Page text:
2013 Subaru XV Crosstrek
2013 Subaru XV Crosstrek. Click image to enlarge

First Drive: 2013 Subaru XV Crosstrek
Test Drive: 2012 Subaru Impreza Touring sedan
Quick Spin: 2012 Subaru Impreza Sport hatchback
Quick Spin: 2012 Subaru Impreza manual

Manufacturer’s web site
Subaru Canada

Review and photos by Chris Chase

Photo Gallery:
2013 Subaru XV Crosstrek

Every time I look at the 2013 Subaru XV Crosstrek, I get this feeling of deja-vu. You might, too, if you recall the Outback Sport, a car sold here for about 10 years, until the mid-aughts. The XV Crosstrek’s dull name is a new label for a familiar concept: take an Impreza hatchback, add some gutsier bodywork and a lifted suspension, and Voila! Instant compact crossover.

It’s not a stretch to count the Impreza as a crossover in its own right, depending on your definition of the word. Is the addition of all-wheel drive enough, or must a crossover combine an available AWD system with added ground clearance?

If ground clearance is the answer, the Crosstrek has an additional three inches (75 mm) on the Impreza. That’s the only functional difference between the two cars, which share a 2.0L, horizontally opposed four-cylinder engine (148 hp/145 lb-ft of torque), as well as a base five-speed manual and optional automatic continuously variable transmission (CVT). (Subaru politely reminded me that the Crosstrek is rated to tow up to 680 kg, where such activities are not recommended with the Impreza. Subaru cites a strong chassis and suspension components, which the company says also enhances its off-road abilities. Still, we think the Crosstrek’s ground clearance is the only functional difference that will matter to most buyers.)

2013 Subaru XV Crosstrek
2013 Subaru XV Crosstrek
2013 Subaru XV Crosstrek. Click image to enlarge

At first glance, the base Crosstrek Touring’s $24,495 asking price looks like a raw deal compared to an Impreza Touring hatch at $22,595. The Crosstrek Touring’s equipment list more closely mirrors that of the five-door Impreza Sport, with automatic air conditioning and a fore-and-aft adjustable centre console armrest, neither of which is included in the Impreza Touring. Other items standard in the Crosstrek are heated front seats, Bluetooth, and a six-speaker stereo with USB integration.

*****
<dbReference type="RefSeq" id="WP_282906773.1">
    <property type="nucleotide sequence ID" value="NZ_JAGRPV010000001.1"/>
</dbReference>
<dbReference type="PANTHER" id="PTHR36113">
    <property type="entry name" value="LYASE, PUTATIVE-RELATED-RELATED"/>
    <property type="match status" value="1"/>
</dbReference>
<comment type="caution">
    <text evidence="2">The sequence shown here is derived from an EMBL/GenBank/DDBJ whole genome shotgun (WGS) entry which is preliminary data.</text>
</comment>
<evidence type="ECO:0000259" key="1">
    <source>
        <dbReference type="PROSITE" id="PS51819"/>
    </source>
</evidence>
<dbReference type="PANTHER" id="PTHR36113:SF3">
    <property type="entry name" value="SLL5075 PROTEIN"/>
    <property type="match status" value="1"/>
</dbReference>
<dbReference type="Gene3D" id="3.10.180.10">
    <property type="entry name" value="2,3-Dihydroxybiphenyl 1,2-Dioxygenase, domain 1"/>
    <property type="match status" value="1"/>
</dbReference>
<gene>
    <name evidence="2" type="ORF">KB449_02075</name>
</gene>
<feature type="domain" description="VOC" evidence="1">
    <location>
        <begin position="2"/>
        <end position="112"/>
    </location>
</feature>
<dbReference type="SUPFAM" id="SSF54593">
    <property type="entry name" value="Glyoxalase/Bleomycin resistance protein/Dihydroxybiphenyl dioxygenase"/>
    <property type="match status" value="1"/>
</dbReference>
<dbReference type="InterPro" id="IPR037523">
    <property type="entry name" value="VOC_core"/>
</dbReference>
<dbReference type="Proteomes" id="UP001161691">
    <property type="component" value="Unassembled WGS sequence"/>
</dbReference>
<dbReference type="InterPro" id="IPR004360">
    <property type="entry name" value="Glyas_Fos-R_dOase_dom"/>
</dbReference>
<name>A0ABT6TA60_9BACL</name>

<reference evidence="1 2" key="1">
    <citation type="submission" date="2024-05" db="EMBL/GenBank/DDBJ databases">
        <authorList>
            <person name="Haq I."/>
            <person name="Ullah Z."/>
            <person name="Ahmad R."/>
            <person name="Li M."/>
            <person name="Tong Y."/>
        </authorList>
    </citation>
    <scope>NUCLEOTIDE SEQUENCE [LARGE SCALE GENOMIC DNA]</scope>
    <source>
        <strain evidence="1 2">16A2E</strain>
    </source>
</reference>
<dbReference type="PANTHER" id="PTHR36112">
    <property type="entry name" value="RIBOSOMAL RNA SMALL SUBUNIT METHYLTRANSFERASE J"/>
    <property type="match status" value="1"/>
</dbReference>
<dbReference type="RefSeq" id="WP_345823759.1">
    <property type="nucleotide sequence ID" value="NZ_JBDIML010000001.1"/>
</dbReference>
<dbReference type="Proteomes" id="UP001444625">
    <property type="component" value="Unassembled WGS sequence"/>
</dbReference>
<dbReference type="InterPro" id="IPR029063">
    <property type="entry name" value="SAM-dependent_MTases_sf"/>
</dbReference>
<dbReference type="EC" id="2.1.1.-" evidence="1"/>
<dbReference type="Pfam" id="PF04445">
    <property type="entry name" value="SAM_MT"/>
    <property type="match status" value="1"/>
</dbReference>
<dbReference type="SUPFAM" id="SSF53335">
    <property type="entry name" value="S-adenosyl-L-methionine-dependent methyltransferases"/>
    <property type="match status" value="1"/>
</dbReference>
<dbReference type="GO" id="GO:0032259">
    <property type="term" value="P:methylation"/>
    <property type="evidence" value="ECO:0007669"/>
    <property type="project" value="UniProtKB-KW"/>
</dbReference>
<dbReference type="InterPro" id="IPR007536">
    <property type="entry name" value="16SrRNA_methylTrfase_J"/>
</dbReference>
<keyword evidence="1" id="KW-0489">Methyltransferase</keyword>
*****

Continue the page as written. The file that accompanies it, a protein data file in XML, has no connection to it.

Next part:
This engine’s smaller displacement – down from the previous Impreza’s 2.5L engine – was a nod to reducing fuel consumption. Natural Resources Canada estimates for a Crosstrek with the CVT are 8.2/6.0 L/100km (city/highway), and the U.S. EPA’s more realistic test methods yielded 9.4/7.2 L/100 km. My tester averaged 9.0 L/100 km, impressive considering the car had just 1,100 km on its odometer when I picked it up. I liked that result better than the 11.4 L/100 km average I saw in an Impreza I drove in the dead of last winter.

This car feels less substantial than the previous-generation Impreza. One of Subaru’s fuel-saving measures was to make the car lighter: the old Impreza had a Germanic feeling of solidity that set it apart from other Asian cars, but that’s gone. The hardest evidence of this is the amount of noise that gets into the cabin. The engine is commendably quiet once warmed up and the CVT lets it loaf at low revs while cruising, but enthusiastic acceleration transmits the worst of the engine’s thrashing straight through the firewall.

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